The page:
Winston Churchill dies
Britain's great wartime leader, whose personal story of adventure and high office reads like a movie script, had left office in 1955, retiring to life as a greatly venerated back bencher, a wit and sage who still lit up the Commons into his very old age.
With such a life it seems amazing that Winston Churchill lived to the great age of 90: he had been a prisoner in the Boer War ; fought hand to hand at Omdurman; reformed the Navy before WWI when he foresaw the conflict ahead; pushed forward military aviation and the early development of the tank; between the wars he served five years as Chancellor; and of course from 1940 he was the indefatigable figurehead and strategist who refused to give in to the seemingly inevitable Nazi victory.
The energy of the man during WWII was astounding, given he was in his mid-sixties when Chamberlain's resignation and Lord Halifax's refusal of the premiership left him the only credible candidate to lead Britain: he travelled the globe still to keep the allies together; he worked hours that would have killed a man twenty years his junior, often having to crawl exhausted to his bed; he made some of the most moving and motivating political speeches this country has ever heard.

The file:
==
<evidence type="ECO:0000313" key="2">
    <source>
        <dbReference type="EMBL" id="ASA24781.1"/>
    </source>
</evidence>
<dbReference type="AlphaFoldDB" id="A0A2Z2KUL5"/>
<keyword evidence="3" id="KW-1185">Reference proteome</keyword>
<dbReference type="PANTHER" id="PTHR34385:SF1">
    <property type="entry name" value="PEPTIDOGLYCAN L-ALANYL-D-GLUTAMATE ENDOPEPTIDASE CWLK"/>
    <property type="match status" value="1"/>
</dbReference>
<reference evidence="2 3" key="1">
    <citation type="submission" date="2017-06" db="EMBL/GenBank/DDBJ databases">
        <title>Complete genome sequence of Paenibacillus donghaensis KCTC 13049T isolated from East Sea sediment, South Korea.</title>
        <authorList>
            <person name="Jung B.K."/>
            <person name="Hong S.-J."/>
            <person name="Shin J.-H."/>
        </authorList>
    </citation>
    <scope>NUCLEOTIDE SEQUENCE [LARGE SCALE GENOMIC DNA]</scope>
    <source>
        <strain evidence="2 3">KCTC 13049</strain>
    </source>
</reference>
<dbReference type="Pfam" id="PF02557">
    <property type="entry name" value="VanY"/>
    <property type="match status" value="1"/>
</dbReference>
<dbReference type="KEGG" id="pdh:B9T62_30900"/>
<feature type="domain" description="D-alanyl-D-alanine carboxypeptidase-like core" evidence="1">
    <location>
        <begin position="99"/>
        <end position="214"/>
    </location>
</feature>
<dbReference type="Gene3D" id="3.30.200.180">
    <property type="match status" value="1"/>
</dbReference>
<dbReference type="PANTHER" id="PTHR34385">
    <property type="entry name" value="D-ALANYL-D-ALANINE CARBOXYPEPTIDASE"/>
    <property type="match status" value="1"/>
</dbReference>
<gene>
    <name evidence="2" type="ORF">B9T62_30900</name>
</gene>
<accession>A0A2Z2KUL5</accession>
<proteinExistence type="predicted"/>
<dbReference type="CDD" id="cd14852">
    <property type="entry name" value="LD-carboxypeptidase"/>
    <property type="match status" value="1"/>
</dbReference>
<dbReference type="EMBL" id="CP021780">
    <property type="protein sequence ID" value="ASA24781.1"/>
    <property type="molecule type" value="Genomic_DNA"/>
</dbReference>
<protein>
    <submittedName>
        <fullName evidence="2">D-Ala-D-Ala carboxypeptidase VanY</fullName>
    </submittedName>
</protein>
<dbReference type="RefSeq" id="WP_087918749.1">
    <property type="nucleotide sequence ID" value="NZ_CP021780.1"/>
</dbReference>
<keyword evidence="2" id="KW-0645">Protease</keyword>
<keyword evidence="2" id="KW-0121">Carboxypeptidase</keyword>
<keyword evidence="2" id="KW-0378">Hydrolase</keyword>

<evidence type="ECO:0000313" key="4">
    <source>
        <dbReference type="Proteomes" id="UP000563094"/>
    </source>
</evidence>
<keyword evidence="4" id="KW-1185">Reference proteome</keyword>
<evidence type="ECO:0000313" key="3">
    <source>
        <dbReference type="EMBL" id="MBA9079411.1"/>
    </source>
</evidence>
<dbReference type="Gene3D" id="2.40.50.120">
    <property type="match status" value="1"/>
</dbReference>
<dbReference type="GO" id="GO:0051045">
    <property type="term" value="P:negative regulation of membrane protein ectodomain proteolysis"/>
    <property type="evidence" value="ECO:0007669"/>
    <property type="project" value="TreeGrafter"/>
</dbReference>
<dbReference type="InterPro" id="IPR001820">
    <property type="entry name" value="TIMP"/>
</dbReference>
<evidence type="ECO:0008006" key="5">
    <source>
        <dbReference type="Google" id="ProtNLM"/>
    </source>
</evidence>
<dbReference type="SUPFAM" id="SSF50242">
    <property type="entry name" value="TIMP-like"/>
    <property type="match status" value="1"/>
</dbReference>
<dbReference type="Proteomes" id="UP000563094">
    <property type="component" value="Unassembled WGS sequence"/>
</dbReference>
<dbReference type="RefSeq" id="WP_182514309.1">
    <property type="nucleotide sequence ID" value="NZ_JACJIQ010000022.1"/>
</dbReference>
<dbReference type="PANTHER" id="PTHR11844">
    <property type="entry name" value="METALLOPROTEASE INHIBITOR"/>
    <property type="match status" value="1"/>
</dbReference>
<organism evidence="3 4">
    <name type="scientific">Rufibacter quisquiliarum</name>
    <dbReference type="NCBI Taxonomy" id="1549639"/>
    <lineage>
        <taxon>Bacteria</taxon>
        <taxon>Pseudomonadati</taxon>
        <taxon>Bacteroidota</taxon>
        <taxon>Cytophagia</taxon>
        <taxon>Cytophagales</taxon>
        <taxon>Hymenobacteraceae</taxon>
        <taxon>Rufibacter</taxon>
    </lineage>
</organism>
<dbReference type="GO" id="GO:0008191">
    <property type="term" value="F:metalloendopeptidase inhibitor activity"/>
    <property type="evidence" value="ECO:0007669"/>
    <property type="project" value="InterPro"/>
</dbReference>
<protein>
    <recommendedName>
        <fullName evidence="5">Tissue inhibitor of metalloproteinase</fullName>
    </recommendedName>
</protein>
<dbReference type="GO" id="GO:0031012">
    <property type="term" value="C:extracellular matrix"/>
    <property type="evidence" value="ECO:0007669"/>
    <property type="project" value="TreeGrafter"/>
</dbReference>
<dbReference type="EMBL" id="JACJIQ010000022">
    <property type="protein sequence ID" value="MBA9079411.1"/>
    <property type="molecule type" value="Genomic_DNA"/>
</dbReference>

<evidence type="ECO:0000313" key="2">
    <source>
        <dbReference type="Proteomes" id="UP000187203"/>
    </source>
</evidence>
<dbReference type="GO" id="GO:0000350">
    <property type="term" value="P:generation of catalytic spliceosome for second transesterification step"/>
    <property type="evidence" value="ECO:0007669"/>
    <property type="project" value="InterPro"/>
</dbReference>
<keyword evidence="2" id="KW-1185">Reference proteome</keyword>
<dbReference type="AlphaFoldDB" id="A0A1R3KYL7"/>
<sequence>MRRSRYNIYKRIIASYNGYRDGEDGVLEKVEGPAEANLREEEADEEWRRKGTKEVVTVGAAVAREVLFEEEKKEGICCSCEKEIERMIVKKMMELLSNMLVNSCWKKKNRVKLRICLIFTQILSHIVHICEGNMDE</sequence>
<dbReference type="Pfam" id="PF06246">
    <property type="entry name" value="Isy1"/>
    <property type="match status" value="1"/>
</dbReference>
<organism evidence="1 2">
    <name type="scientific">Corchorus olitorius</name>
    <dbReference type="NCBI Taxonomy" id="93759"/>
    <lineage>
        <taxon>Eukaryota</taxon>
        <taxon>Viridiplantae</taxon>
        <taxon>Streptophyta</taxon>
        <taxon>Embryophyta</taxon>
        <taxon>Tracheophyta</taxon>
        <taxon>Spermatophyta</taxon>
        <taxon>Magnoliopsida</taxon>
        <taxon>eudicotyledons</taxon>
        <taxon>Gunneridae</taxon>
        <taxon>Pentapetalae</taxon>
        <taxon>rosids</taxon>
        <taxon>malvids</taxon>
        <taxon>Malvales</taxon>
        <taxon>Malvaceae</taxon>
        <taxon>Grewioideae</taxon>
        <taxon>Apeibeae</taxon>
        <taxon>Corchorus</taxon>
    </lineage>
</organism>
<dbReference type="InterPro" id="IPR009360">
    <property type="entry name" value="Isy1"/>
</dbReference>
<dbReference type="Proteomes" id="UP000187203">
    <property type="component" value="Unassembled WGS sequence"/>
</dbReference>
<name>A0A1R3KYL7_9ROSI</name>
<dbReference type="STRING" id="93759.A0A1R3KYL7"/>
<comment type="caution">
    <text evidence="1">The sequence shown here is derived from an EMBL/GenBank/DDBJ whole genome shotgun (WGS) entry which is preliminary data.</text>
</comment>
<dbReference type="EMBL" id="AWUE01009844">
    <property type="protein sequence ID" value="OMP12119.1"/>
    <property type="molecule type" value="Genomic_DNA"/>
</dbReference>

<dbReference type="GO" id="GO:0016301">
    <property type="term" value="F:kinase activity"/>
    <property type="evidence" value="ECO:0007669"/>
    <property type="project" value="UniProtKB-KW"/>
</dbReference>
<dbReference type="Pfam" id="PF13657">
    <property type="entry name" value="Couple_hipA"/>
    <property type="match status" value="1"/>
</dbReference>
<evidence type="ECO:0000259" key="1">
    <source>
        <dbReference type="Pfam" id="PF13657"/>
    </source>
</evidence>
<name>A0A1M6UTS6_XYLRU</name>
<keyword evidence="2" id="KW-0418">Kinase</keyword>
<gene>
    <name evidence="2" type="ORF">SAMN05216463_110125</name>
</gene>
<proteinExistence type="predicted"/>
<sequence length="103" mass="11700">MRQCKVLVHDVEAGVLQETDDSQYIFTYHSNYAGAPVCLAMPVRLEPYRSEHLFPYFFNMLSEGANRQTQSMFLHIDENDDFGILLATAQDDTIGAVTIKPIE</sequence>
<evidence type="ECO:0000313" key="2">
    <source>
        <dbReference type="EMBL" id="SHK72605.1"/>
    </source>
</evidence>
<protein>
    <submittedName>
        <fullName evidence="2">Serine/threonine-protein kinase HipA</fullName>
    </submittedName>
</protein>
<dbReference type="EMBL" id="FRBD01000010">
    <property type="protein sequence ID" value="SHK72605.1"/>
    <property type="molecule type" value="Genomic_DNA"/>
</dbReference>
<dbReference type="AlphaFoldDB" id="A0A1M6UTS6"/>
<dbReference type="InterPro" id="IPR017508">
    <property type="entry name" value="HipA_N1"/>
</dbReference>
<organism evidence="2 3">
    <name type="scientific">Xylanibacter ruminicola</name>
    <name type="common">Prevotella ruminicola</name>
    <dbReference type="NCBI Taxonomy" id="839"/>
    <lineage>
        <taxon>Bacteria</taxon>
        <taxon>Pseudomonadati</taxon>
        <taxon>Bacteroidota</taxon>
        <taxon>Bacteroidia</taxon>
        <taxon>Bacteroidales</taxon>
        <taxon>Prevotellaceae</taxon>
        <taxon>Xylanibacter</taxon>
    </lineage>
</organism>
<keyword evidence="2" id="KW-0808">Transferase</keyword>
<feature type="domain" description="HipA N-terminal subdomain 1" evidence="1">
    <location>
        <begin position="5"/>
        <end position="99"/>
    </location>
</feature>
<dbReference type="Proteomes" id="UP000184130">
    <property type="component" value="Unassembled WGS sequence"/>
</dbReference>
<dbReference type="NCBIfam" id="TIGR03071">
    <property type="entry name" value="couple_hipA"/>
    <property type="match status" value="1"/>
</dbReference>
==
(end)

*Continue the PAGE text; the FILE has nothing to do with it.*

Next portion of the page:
Churchill, though born in Blenheim Palace to one of the best connected families in the land, did not have a life of easy wealth. His writing often only just kept his precarious finances the right side of insolvency - typically of the man he aimed to write 1,000 words before breakfast so he could attend to his myriad other concerns and interests, which included painting and, rather unexpectedly, bricklaying, a skill learned when working on his Kent home .
In early January 1965 Churchill suffered a major stroke, and despite the attentions of some of the greatest medical minds in the country he gradually slipped away. He died in his Hyde Park Gate home in Kensington on January 24 surrounded by his remaining close family: his wife Clementine, son Randolph, and daughters Mary and Sarah. Even though his illness was known, and the public was of course aware of his old age, the announcement of his death still seemed a shock - Churchill had been a life force, and a national fixture involved in matters of state during seven decades. His life story emphasises the pretension of so many contemporary leaders claiming to be statesmen.
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